Wednesday, March 20, 2019

REVIEW: 'Arrested Development' - Michael Inserts Himself Into Buster's Trial and the Wall Unveiling in 'The Fallout'

Netflix's Arrested Development - Episode 5.16 "The Fallout"

As the Bluths come together to unveil a wall, they once again discover that they deserve nothing more than to be saddled with each other forever.

In 2018, there were 495 scripted shows airing amongst the linear channels and streaming services. The way people are consuming content now is so different than it used to be. It happens according to one's own schedule. As such, there is less necessity to provide ample coverage of each specific episode in any given season from a show. Moreover, it is simply impossible to watch everything. As such, this site is making the move to shorter episodic reviews in order to cover as many shows as possible. With all of that being said, here are my thoughts on the next episode of Netflix's Arrested Development.

"The Fallout" was written by Mitchell Hurwitz and directed by Troy Miller

Back when Arrested Development was first on the air, it was the funniest comedy on television. It even won the Emmy for Best Comedy Series. Granted, that awards body doesn't always represent the pulse of the industry. It nevertheless got things right with this show even though it never had the viewership to last long during its broadcast network run. The two Netflix revival seasons have been complicated in their own run. They have added to the legacy of this show. It gives television viewers the hope that any of their favorite shows can come back to tell more stories if they were unjustly cancelled or are simply missed. It's clear that everyone associated with the show wanted to do more and had a platform that was willing to pay for all of it. However, it has really limped across the finish line. The show itself seems to be overall lost in what it's grand message is suppose to be. It prided itself on being a meta comedy that used real-life politics and entertainment companies to accentuate its comedy. It has offered many delightfully insane insights on the world at large. And yet, this fifth season has been so jumbled in what it was trying to say about the current political climate, the status of the wealthy, expressing one's sexual identity as well as the criminal justice system. The viewer can't say that there was nothing going on this season. But one can also claim that too much was going on and all of it seemed to complicate the situation more than enhance it. That is a significant problem when it comes to comedy. This season made it all seem as if the stories were about advancing the plot dynamics instead of telling the funniest joke in any given situation with these characters. As such, there was the ongoing investigation as to what happened to Lucille 2. Did she disappear for some reason? Or was she murdered by someone? Buster went on trial for her disappearance with Lottie Dottie presenting a damning case against him. And yet, it's difficult to get a strong sense on what exactly happened there. Sure, the show provides some answers in Michael finally learning that he had his own confrontation with Lucille 2 and that Gob drugged him. He could have been guilty of her grim fate. And yet, his version of the chicken dance is all that moment is revealed to be. That is mildly amusing because that's one of the show's long-running jokes amongst the family. But it also feels a bit of a let down in the stakes of this overall story. It makes it so that the charges against Buster are dropped. But the confusion still lingers as to what actually happened that night to Lucille 2. It's an answer that doesn't come until the very final moment in which she appears to be the body double that Buster uses to help Gob's latest illusion. And then, it's mostly just a throwaway line where he admits to killing her. That too is very weird and shows that the season never really had its priorities in the right places.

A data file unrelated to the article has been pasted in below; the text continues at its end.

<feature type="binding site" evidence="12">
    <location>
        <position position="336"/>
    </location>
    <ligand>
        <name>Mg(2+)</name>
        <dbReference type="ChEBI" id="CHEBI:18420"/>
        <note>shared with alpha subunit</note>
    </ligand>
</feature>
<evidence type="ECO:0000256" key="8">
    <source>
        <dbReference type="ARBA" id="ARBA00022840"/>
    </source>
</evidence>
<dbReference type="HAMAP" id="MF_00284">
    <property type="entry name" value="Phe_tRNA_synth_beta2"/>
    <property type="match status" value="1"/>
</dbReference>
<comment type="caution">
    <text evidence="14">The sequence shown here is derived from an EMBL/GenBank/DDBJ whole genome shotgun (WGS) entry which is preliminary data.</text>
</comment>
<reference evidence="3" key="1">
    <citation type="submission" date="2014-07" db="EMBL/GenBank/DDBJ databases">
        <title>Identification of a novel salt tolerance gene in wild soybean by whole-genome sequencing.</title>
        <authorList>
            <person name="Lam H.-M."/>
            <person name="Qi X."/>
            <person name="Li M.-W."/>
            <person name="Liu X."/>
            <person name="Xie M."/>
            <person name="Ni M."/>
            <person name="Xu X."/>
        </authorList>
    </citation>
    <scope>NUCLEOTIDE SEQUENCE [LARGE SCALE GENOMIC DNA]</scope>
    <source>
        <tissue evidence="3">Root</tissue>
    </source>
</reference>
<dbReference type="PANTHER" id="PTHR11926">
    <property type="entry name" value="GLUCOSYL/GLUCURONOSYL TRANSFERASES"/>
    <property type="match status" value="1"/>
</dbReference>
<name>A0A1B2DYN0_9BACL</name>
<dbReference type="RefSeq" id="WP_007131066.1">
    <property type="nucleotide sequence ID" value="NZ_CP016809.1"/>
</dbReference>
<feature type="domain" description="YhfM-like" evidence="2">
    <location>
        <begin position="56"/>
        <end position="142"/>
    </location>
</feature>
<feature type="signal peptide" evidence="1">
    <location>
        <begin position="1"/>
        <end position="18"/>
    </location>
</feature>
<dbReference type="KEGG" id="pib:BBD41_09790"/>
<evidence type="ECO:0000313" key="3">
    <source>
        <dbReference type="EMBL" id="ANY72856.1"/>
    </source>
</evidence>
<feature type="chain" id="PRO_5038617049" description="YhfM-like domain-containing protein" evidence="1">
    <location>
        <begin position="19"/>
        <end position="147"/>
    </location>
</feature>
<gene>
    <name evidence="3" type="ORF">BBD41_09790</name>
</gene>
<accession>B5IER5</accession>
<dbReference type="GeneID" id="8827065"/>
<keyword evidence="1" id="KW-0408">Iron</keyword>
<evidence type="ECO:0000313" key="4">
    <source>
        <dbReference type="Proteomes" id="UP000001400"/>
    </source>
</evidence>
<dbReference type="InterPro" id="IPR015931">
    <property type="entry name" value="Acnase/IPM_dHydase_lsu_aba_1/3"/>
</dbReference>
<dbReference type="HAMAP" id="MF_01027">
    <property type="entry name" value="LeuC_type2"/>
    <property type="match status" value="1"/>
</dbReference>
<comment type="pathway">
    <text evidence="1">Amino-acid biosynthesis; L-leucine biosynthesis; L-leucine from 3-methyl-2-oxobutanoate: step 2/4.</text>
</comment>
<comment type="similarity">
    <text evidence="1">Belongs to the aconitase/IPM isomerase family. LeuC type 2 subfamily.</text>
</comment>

Meanwhile, Lindsay's absence was a further complication that really didn't add anything to the proceedings. It was forced into the narrative because Portia de Rossi has mostly retired from acting to run her own business. But the way the show handled it was way too vague and non-committal. It wanted Lindsay to be gone and for some in the family to be worried about where she was. Her reappearance here is meaningful. However, the lessons she has learned on her journey offscreen are mostly just summed up here with the revelation that Mimi was her actual mother. But again, that reveal doesn't really mean anything because it's wrapped up in the mystery of who pushed Mimi down the stairs. Was it Lucille? Was it Buster? It was Lucille. It was Buster. This finale keeps going back-and-forth to the point that the audience is so confused that it doesn't ultimately matter who killed Mimi. That too is a significant plot point of this overall season. It made the audience understand that many things were going on with all of the characters. And yet, the priorities are mostly on Michael, Lucille, Gob and Buster in this finale. The rest of the ensemble mostly have their stories wrapped up in dialogue that just waves away any sense of lingering consequences. As such, Tobias explains that Murphy-Brown and DeBrie left him to be with each other. Maeby was following in her mother's footsteps of fighting for just causes. She could organize a protest even though she hired people to be there to speak out against the family. Meanwhile, George Sr. just appears to be along for the journey. There is no update as to whether or not he and Lucille are getting back together as a couple. It's just significant that Dusty can call Lucille his mother now as well. That's the love he clearly wanted from all of this. But it's so apparent that the show drops these stories completely just to keep things busy with the characters who actually matter to the end game of the story. That's a little lame. It's a neat ending. George-Michael sells Fake Block to the Chinese even though Murphy-Brown's programming didn't actually work at all. Michael saves the family while also realizing that he is the worst because he is always pushing himself into the business of everyone else. They leave potentially for good. Gob finds freedom in being able to publicly turn back to a straight man while also keeping his bound with Tony Wonder alive - who also magically reappears here. And Buster reveals himself to be a monster who keeps putting his foot in his mouth. It's a lot to handle. It is an ending. It may not be satisfying to some - especially those who saw this show as being so inventive in the early years. It's probably enough to definitively say that everyone shouldn't be looking for yet another season. It works as a series finale even though it means the show ends on a low note.